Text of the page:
Aside from featuring more whimsical combat where everything from salt shakers to Pez dispensers become enlarged weapons capable of knocking foes out, alongside a highly inventive car chase playing off of the big and small dynamic, Ant-Man and the Wasp also turns the laboratory into a portable building that bears more narrative urgency and importance than one might assume initially. With that said, some of the film’s most exciting moments come from various characters snatching the laboratory and using it for their own personal gain, while others try to track it back down. It’s like a game of hot potato with dangerous science equipment that everyone from black market dealers (Walton Goggins in a rather empty generic villain role only left with his endearing southern drawl to evoke a sense of personality) and a mysterious woman that can phase through dimensions named Ghost (Hannah John-Kamen) seeks out.
On that note, while it needs to be mentioned that Hannah John-Kamen does a serviceable job in portraying both physical and emotional pain suffering from a hologram-like condition she obviously didn’t desire, the film doesn’t do a very good job at making us necessarily care. The issue, and it’s one fairly common with entries in the MCU, is that so many new characters are being introduced and piled on (including an old associate of Hank played by Laurence Fishburne), not to mention side stories with other returning supporting players deserving of screentime, that it becomes difficult to get invested into one particular area. Written by a large amount of contributors for a screenplay (Paul Rudd himself also helps out again and it definitely shows as the brand of comedy is distinctly the flavor he’s known for, and funnier than the first film this time around), Ant-Man and the Wasp takes a broad approach to the narrative that doesn’t yield much of any dramatic resonance.
There are also too many pointless breaks in the action that serves as exposition for characters who aren’t very interesting or quantum mechanics jargon that goes in one ear and out the other. Also, it’s plain odd that the scenery chewing Walton Goggins is cast in a role that doesn’t really give him room to make an impression or do anything exciting; somehow he might be the most boring character in the movie. He is literally just a black market dealer interested in financial profit. Aside from weak villains (thankfully, this is an area where the MCU is turning things around), it’s getting tiring and frustrating watching self-contained sequels place established characters off onto the sidelines while introducing more that end up as weak stand-ins. The case could be made that Ant-Man and the Wasp doesn’t even need a villain, let alone two sets of antagonists that barely register as anything remotely interesting.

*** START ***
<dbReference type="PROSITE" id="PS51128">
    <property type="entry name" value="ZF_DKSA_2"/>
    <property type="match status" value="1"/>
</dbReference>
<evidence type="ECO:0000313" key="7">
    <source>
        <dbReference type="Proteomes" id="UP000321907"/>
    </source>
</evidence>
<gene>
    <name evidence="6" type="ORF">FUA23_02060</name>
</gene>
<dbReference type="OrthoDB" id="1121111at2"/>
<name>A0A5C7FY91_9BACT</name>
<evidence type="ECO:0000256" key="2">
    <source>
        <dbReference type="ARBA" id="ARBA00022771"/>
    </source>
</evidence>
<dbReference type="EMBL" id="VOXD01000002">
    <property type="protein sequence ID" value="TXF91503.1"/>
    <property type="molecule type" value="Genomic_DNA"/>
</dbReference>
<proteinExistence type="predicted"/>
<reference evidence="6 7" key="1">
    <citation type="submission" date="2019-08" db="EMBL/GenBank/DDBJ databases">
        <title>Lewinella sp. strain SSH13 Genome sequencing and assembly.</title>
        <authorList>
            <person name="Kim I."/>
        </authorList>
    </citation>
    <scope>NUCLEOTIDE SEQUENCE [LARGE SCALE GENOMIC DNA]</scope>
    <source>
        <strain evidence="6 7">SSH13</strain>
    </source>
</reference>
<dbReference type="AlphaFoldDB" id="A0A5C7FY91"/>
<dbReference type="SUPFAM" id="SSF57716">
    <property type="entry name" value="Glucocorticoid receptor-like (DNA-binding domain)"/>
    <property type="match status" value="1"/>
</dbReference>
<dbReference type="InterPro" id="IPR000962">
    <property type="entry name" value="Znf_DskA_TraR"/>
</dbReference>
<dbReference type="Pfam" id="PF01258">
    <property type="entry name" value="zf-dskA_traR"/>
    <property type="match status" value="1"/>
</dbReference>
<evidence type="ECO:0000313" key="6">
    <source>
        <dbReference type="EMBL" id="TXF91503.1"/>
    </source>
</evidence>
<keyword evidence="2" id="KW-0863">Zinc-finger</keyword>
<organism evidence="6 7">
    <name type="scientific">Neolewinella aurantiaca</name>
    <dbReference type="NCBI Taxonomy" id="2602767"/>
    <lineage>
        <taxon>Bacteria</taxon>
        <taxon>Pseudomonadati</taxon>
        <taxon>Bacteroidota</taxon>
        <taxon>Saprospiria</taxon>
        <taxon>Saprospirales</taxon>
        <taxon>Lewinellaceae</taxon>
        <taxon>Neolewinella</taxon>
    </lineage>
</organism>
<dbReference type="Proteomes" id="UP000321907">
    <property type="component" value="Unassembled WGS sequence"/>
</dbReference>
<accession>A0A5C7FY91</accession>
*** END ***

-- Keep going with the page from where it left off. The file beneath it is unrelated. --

Overstuffed narrative aside, it’s difficult to deny that Ant-Man and the Wasp isn’t entertaining and filled with funny back and forth dialogue from an ensemble containing tremendous chemistry. Even when the sequel is going back to the well with some of the greatest moments from its predecessor (Luis gets to tell another rambling story) you don’t want to call the writers out as lazy or anything because it’s still great material. Is this largely filler? No doubt about it, but at least it’s a blast to watch with a post-credits sequence that smoothly ties into the events of Avengers: Infinity War. Regardless, Ant-Man and the Wasp could have bastardized the superheroes and made no sense inside the MCU, and still would have been worth watching for Michael Peña.
Flickering Myth Rating – Film: ★ ★ ★ / Movie: ★ ★ ★ ★
Robert Kojder is a member of the Chicago Film Critics Association and the Flickering Myth Reviews Editor. Check here for new reviews, friend me on Facebook, follow my Twitter or Letterboxd, check out my personal non-Flickering Myth affiliated Patreon, or email me at MetalGearSolid719@gmail.com